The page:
Mace theft: What Senator Omo-Agege told investigative panel


The lawmaker representing Delta Central, Senator Ovie Omo-Agege, on Tuesday, appeared before the joint Ad-hoc Committee investigating the invasion of the Senate and the theft of mace during Senate plenary last month.

The committee had last week Tuesday, invited Senator Omo-Agege and former Senate Leader, Ali Ndume, to answer questions surrounding their involvement in the theft of the Senate’s symbol of authority on Wednesday, the 18th of April 2018.

Appearing before the Committee on Tuesday, Omo-Agege declined to respond to the allegations levelled against him, insisting that the matter was in court.

Following this, Senator Shehu (Kaduna Central), a member of the Committee, implored Omo-Agege to be brave enough to defend his actions on the day the mace was stolen. He urged Omo-Agege to deliver “a powerful speech” irrespective of whether the case was in court.

“I think we should know that history is not simply about what the judgement of the court is, there is the judgement of God and posterity.

“If you have taken an action, you should be prepared to defend it. I have said and done things that my colleagues were not comfortable with, but if I have been invited by a panel even if it is headed by the Senate President, I will stand and speak and defend my action,” Sani asserted.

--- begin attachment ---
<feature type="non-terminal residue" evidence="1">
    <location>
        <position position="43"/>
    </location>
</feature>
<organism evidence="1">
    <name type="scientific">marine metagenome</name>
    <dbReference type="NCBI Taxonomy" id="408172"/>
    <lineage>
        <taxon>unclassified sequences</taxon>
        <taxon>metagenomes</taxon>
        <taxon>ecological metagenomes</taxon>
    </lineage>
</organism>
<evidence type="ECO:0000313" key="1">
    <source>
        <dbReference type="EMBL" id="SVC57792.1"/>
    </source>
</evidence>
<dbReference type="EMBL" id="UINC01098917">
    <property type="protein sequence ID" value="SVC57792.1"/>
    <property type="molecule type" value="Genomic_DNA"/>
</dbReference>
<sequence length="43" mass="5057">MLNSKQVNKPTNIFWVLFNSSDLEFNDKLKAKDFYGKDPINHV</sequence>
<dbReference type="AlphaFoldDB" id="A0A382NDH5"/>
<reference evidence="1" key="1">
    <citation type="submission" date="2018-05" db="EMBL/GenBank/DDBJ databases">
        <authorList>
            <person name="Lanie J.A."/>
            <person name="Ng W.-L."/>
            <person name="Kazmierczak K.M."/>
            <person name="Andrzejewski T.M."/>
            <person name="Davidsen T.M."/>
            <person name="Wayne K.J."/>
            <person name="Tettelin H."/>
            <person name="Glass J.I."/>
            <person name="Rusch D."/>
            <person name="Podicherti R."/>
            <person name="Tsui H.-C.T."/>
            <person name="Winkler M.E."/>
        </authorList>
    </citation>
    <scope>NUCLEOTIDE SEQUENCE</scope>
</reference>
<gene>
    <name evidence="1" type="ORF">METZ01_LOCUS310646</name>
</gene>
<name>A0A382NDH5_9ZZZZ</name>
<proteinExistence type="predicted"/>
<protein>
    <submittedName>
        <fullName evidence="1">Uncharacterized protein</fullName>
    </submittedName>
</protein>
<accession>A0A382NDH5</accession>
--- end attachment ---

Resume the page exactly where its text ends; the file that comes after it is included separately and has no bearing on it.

Responding, Senator Omo-Agege stressed that he is not a coward but refused to speak on his actions that day.

“Because I am in court, I will not make any comment. I look forward to the day I will have such an opportunity.

“I am not a coward by any means, if I have anything to say or any explanation to give, I will give it any day, anywhere. I am not scared of anybody but because I am in court, that is the reason I will not respond to the allegations raised, it is not out of cowardice,” he maintained.

This response turned the meeting into a show of legal knowledge as the Chairman of the Committee, Senator Bala Na’Allah, and Omo-Agege, who are both lawyers, argued on the position of the law.

Omo-Agege presented papers showing that the office of the Deputy Senate Leader and Chairman of the panel had been served. However, Na’Allah argued that such service must be personal since he was sued as a person and not his office.

“I am aware that service has to be personal, that is an elementary position of the law that I still remember from my university days,” Na’Allah told Omo-Agege.

Other members of the joint Ad-hoc Committee also claimed not to have been served in person, with members of the green chamber, in particular, moving for the proceedings to continue.

Nevertheless, when the Chairman put the question before the panel, Omo-Agege’s request not to speak was granted and he was excused from the meeting.

Finally, the other invited Senator, Ali Ndume, noted that he only appeared before the panel “out of respect” for his colleagues and demanded a closed-door meeting devoid of press presence, a wish that was also granted by the panel.

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